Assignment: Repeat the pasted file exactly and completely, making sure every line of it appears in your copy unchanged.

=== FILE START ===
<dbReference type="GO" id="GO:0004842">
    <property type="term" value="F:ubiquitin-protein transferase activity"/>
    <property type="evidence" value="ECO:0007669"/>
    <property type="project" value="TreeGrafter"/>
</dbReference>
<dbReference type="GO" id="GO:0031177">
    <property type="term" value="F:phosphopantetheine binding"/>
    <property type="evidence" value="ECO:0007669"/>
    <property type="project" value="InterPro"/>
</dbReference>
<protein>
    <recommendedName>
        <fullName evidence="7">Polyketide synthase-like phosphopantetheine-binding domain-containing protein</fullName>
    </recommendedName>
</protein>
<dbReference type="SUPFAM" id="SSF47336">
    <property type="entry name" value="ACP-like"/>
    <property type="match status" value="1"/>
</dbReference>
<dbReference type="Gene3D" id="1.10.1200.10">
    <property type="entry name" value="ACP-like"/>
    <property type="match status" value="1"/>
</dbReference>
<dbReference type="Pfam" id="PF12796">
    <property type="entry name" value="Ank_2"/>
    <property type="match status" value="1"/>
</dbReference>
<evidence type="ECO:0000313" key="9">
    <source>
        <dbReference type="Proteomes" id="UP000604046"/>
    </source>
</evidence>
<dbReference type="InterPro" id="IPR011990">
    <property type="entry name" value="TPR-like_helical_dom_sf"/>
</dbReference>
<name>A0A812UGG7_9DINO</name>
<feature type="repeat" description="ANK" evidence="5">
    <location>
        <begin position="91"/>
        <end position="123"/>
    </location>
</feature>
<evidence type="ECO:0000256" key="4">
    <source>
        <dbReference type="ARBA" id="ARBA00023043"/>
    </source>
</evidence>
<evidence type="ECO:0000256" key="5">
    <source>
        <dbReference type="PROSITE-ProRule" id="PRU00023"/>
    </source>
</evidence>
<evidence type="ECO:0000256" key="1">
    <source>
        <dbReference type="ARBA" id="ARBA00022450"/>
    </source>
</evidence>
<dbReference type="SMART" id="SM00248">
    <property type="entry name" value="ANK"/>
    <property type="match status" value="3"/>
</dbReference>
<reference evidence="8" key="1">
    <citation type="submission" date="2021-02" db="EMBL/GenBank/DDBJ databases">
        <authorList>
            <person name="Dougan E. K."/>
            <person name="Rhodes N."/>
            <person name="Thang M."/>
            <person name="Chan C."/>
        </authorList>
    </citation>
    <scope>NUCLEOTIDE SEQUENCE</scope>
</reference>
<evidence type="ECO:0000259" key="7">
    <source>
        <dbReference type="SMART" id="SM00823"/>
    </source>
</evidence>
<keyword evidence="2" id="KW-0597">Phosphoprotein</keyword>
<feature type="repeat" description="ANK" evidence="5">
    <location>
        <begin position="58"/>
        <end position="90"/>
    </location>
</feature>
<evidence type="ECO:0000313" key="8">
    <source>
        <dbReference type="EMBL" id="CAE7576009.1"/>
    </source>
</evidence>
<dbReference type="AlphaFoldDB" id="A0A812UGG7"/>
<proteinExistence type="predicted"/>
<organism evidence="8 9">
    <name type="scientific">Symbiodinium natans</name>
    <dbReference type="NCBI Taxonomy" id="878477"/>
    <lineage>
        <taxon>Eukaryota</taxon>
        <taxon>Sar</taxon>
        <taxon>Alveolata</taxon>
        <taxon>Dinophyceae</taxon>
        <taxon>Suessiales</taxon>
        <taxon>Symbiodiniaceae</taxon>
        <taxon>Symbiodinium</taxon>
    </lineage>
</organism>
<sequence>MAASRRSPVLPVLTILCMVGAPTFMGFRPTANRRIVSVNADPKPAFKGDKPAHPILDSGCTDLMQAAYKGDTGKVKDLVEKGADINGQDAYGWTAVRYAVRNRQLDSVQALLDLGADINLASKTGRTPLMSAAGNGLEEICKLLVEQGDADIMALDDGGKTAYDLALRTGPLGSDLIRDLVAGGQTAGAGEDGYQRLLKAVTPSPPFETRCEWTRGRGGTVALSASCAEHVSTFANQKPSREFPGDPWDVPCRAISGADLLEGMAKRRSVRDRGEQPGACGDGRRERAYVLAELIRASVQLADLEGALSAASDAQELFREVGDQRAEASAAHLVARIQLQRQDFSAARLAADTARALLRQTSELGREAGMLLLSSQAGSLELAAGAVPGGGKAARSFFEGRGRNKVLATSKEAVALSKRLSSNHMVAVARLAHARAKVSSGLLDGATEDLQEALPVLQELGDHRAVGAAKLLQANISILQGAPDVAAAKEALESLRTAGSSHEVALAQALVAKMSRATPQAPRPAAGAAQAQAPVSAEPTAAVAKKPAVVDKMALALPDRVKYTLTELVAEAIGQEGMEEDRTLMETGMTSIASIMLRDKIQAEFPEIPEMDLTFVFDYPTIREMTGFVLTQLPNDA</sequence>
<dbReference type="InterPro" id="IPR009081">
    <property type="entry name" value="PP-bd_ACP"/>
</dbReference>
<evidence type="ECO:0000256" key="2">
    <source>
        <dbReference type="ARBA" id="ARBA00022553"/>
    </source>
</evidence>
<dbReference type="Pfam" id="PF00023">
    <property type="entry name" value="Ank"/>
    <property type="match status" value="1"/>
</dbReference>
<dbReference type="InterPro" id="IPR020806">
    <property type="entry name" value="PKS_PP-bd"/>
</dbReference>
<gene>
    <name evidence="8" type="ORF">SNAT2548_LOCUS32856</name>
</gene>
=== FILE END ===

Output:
<dbReference type="GO" id="GO:0004842">
    <property type="term" value="F:ubiquitin-protein transferase activity"/>
    <property type="evidence" value="ECO:0007669"/>
    <property type="project" value="TreeGrafter"/>
</dbReference>
<dbReference type="GO" id="GO:0031177">
    <property type="term" value="F:phosphopantetheine binding"/>
    <property type="evidence" value="ECO:0007669"/>
    <property type="project" value="InterPro"/>
</dbReference>
<protein>
    <recommendedName>
        <fullName evidence="7">Polyketide synthase-like phosphopantetheine-binding domain-containing protein</fullName>
    </recommendedName>
</protein>
<dbReference type="SUPFAM" id="SSF47336">
    <property type="entry name" value="ACP-like"/>
    <property type="match status" value="1"/>
</dbReference>
<dbReference type="Gene3D" id="1.10.1200.10">
    <property type="entry name" value="ACP-like"/>
    <property type="match status" value="1"/>
</dbReference>
<dbReference type="Pfam" id="PF12796">
    <property type="entry name" value="Ank_2"/>
    <property type="match status" value="1"/>
</dbReference>
<evidence type="ECO:0000313" key="9">
    <source>
        <dbReference type="Proteomes" id="UP000604046"/>
    </source>
</evidence>
<dbReference type="InterPro" id="IPR011990">
    <property type="entry name" value="TPR-like_helical_dom_sf"/>
</dbReference>
<name>A0A812UGG7_9DINO</name>
<feature type="repeat" description="ANK" evidence="5">
    <location>
        <begin position="91"/>
        <end position="123"/>
    </location>
</feature>
<evidence type="ECO:0000256" key="4">
    <source>
        <dbReference type="ARBA" id="ARBA00023043"/>
    </source>
</evidence>
<evidence type="ECO:0000256" key="5">
    <source>
        <dbReference type="PROSITE-ProRule" id="PRU00023"/>
    </source>
</evidence>
<evidence type="ECO:0000256" key="1">
    <source>
        <dbReference type="ARBA" id="ARBA00022450"/>
    </source>
</evidence>
<dbReference type="SMART" id="SM00248">
    <property type="entry name" value="ANK"/>
    <property type="match status" value="3"/>
</dbReference>
<reference evidence="8" key="1">
    <citation type="submission" date="2021-02" db="EMBL/GenBank/DDBJ databases">
        <authorList>
            <person name="Dougan E. K."/>
            <person name="Rhodes N."/>
            <person name="Thang M."/>
            <person name="Chan C."/>
        </authorList>
    </citation>
    <scope>NUCLEOTIDE SEQUENCE</scope>
</reference>
<evidence type="ECO:0000259" key="7">
    <source>
        <dbReference type="SMART" id="SM00823"/>
    </source>
</evidence>
<keyword evidence="2" id="KW-0597">Phosphoprotein</keyword>
<feature type="repeat" description="ANK" evidence="5">
    <location>
        <begin position="58"/>
        <end position="90"/>
    </location>
</feature>
<evidence type="ECO:0000313" key="8">
    <source>
        <dbReference type="EMBL" id="CAE7576009.1"/>
    </source>
</evidence>
<dbReference type="AlphaFoldDB" id="A0A812UGG7"/>
<proteinExistence type="predicted"/>
<organism evidence="8 9">
    <name type="scientific">Symbiodinium natans</name>
    <dbReference type="NCBI Taxonomy" id="878477"/>
    <lineage>
        <taxon>Eukaryota</taxon>
        <taxon>Sar</taxon>
        <taxon>Alveolata</taxon>
        <taxon>Dinophyceae</taxon>
        <taxon>Suessiales</taxon>
        <taxon>Symbiodiniaceae</taxon>
        <taxon>Symbiodinium</taxon>
    </lineage>
</organism>
<sequence>MAASRRSPVLPVLTILCMVGAPTFMGFRPTANRRIVSVNADPKPAFKGDKPAHPILDSGCTDLMQAAYKGDTGKVKDLVEKGADINGQDAYGWTAVRYAVRNRQLDSVQALLDLGADINLASKTGRTPLMSAAGNGLEEICKLLVEQGDADIMALDDGGKTAYDLALRTGPLGSDLIRDLVAGGQTAGAGEDGYQRLLKAVTPSPPFETRCEWTRGRGGTVALSASCAEHVSTFANQKPSREFPGDPWDVPCRAISGADLLEGMAKRRSVRDRGEQPGACGDGRRERAYVLAELIRASVQLADLEGALSAASDAQELFREVGDQRAEASAAHLVARIQLQRQDFSAARLAADTARALLRQTSELGREAGMLLLSSQAGSLELAAGAVPGGGKAARSFFEGRGRNKVLATSKEAVALSKRLSSNHMVAVARLAHARAKVSSGLLDGATEDLQEALPVLQELGDHRAVGAAKLLQANISILQGAPDVAAAKEALESLRTAGSSHEVALAQALVAKMSRATPQAPRPAAGAAQAQAPVSAEPTAAVAKKPAVVDKMALALPDRVKYTLTELVAEAIGQEGMEEDRTLMETGMTSIASIMLRDKIQAEFPEIPEMDLTFVFDYPTIREMTGFVLTQLPNDA</sequence>
<dbReference type="InterPro" id="IPR009081">
    <property type="entry name" value="PP-bd_ACP"/>
</dbReference>
<evidence type="ECO:0000256" key="2">
    <source>
        <dbReference type="ARBA" id="ARBA00022553"/>
    </source>
</evidence>
<dbReference type="Pfam" id="PF00023">
    <property type="entry name" value="Ank"/>
    <property type="match status" value="1"/>
</dbReference>
<dbReference type="InterPro" id="IPR020806">
    <property type="entry name" value="PKS_PP-bd"/>
</dbReference>
<gene>
    <name evidence="8" type="ORF">SNAT2548_LOCUS32856</name>
</gene>